VPN Clients and subnet, NOT the usual "255.255.255.255 subnet mask" question!

Discussion in 'Windows Networking' started by snowdog_2112, Sep 8, 2006.

  1. snowdog_2112

    snowdog_2112 Guest

    Greetings,

    I have my Window VPN client properties set to *NOT* use the default
    gateway on remote network (for policy reasons). The RAS server is a
    Win2000 Server. The RAS server is handing out IP's from its own pool.
    The netmask on the pool is 255.255.255.192.

    I get the typical route for the VPN address with the host mask
    (255.255.255.255). I also get a route for the class C of the RAS
    server, with gateway of my client IP.

    0.0.0.0 0.0.0.0 10.175.192.97
    10.175.192.113 10 <=== Local IP
    10.175.192.96 255.255.255.224 10.175.192.113 10.175.192.113
    10
    10.175.192.113 255.255.255.255 127.0.0.1 127.0.0.1
    10
    192.168.89.0 255.255.255.0 192.168.89.7 192.168.89.7
    1 <=== VPN IP
    192.168.89.7 255.255.255.255 127.0.0.1 127.0.0.1
    50

    The problem is, the RAS server's subnet mask is not 255.255.255.0, but
    is really 255.255.240.0. The LAN is in a larger subnet than a single
    class C.

    Therefore, my VPN cannot reach any devices on the LAN that are between
    192.168.80.0 and 192.168.88.255, even though they are on the same LAN.
    If I manually add a route at the client ("route add 192.168.80.0 mask
    255.255.240.0 192.168.89.7" in this case), it works fine.

    Question 1: can I have the RAS server assign that static route using
    the IP assigned to the VPN client as the gateway -- without enabling
    the "use default gateway on remote network"?

    Question 2: Why am I getting a route for the class C? Is this because
    I am *not* using the default gateway on remote network?

    Thanks.
     
    snowdog_2112, Sep 8, 2006
    #1
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  2. You're not supposed to.
    Yes. That is exactly why. It is a security risk to not enable that,...that
    is why it is enabled by default. This is all designed the way it is on
    purpose. Without it, you will have to manually add a route at the client
    (every VPN client) as you described earlier.
     
    Phillip Windell, Sep 8, 2006
    #2
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  3. snowdog_2112

    snowdog_2112 Guest

    Hey, thanks for the quick response!

    I was thinking the "use default gateway" option was not as good because
    it forces *all* of the traffic from the VPN client out my Internet
    connection. I have 3rd party people in, and I don't want to be
    providing Internet access for them -- what if they are VPN'd in and
    download porn over my connection?

    Isn't it safer to just have them access my network over the VPN
    connection and use the internet out their own connection (split tunnel,
    so to speak)?

    Please correct me if I'm missing something here. Thanks!
     
    snowdog_2112, Sep 8, 2006
    #3
  4. No. It forces all traffic not destined to your personal machine's own local
    subnet through the VPN. That's not quite the same thing although it may
    seem subtile.
    That is up to you to not allow that to happen. See below.
    The design is meant to protect the network being "VPN'ed" into. It is not to
    protect the local personal machine. You fool around on the Net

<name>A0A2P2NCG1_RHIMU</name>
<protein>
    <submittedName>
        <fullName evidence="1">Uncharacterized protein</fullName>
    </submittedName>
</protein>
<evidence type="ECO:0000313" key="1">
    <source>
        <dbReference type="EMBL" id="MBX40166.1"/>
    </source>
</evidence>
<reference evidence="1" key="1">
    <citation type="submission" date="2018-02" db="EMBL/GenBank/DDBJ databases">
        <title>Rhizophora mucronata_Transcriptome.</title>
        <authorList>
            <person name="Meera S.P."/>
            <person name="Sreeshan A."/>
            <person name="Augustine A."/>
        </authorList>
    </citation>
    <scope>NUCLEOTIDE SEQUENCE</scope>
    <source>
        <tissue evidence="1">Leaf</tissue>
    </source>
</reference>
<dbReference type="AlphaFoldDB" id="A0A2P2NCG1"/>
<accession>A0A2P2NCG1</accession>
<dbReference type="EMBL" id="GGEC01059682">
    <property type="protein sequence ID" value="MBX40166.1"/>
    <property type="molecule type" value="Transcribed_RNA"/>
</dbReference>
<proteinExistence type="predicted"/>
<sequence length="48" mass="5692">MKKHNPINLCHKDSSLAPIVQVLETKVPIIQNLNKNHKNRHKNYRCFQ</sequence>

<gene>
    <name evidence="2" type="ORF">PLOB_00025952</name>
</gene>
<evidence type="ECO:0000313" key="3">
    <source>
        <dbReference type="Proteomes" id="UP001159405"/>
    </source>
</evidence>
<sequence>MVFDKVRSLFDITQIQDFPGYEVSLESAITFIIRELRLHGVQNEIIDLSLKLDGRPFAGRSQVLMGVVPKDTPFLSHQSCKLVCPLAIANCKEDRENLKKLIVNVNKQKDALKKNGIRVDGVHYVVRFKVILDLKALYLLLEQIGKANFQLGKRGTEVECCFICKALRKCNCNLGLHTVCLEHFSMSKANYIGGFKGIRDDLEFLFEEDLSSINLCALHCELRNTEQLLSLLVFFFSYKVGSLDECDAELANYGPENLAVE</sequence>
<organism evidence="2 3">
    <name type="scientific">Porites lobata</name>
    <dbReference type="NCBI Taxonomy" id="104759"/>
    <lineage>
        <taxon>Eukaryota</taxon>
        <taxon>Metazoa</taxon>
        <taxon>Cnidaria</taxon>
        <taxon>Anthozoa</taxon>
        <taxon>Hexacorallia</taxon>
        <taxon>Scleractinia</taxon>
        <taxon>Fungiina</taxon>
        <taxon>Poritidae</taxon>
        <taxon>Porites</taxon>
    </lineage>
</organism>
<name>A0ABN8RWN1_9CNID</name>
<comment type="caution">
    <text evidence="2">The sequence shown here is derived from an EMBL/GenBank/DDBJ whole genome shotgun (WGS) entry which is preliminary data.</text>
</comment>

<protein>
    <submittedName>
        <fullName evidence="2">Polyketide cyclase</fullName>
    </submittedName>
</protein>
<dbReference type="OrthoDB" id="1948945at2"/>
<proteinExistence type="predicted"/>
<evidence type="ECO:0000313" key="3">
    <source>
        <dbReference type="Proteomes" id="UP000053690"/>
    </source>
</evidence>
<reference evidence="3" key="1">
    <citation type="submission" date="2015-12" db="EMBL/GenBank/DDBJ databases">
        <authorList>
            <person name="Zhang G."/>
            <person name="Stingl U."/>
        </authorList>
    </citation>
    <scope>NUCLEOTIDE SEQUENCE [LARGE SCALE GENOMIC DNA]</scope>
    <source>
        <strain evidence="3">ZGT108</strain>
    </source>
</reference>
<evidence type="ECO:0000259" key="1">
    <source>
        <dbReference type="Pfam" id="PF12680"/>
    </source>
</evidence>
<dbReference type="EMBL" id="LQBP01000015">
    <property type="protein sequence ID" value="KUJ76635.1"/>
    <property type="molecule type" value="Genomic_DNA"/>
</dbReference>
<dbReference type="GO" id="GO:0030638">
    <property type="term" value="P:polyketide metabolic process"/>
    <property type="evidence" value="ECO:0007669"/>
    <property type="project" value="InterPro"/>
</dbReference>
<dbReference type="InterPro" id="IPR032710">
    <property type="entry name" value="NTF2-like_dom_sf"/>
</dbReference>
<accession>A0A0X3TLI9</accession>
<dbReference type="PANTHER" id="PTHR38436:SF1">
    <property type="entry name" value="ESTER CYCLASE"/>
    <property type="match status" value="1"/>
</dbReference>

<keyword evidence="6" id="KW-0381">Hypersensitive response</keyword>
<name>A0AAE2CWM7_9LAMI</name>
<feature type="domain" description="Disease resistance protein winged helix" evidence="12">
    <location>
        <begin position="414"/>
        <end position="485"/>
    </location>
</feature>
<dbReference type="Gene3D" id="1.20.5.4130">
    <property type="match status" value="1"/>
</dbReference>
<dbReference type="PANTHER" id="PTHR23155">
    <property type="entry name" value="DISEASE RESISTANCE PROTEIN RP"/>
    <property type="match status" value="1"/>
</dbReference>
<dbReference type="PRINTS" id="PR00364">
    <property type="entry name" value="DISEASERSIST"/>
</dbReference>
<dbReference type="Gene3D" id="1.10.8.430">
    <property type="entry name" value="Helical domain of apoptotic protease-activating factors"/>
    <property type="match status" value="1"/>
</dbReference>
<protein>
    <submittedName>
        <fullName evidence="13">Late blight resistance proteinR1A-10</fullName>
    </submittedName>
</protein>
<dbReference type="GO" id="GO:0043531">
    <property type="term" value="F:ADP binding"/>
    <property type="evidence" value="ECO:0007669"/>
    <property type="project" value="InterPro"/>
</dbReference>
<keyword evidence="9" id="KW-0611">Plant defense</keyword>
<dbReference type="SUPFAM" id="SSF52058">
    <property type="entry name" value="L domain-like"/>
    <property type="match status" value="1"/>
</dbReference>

independently,..get infected with something,...spead it to the LAN you
    VPN'ed into. By forcing the non-local traffic over the VPN, the remote LAN
    you connect to is able to filter your evil browsing habits using whatever
    product or means they have in place to do that. For example,...if you VPN
    into our system I can completely prevent you from browsing the Internet
    totally if I wish,...problem solved.

    Remember that even if you have a proxy server configured in your Browser's
    "LAN/Connection" settings,...these will be ignored while the VPN is active.
    VPN is a "dialup" technology,...if you look in the browser settings you will
    see the VPN and other Dialup Connections if they exist. If you look at the
    "Settings" of each one you will find that they each have their own
    independent proxy settings,...so if you VPN into my system you have to
    assign proxy setting to that particular VPN Connectiod and would have to use
    my proxy and fall under the restrictions that I set on that proxy. The "use
    remote gateway" prevents you from "sidestepping" my proxy and going to the
    Internet intependently and possibly speading some infection to me. However
    unchecking that box causes you to not get anywhere on my LAN beyond the
    particular subnet the you "dialed into". Hence some Admins have specific
    small subnets that accept the VPN dialins but leave the user "trapped" there
    if the "use remote gateway" is not enabled.

    BTW - This is all "old stuff". Back in the days when dialup was popular
    this all worked the same way. VPN is just a new form of Dialup and falls
    under the same principles.
     
    Phillip Windell, Sep 8, 2006
    #4
  5. snowdog_2112

    Bill Grant Guest

    To get back to a question in the original post, it was asked why you get
    a 24-bit
    subnet mask for your subnet route. The reason is that this mask is generated
    by the client machine itself. The mask depends solely on the address it
    receives. It does not get the subnet mask address from the server.

    Since the subnet mask depends only on the received IP it uses the old
    class rules. So if it gets a 192.168.x.y address it uses a 24-bit mask. If
    it gets a 10.x.y.z address it uses an 8-bit mask. As Phillip said this is
    old stuff. It was a bit different in NT/W98. There is a description of the
    differences in KB 254231.
     
    Bill Grant, Sep 9, 2006
    #5
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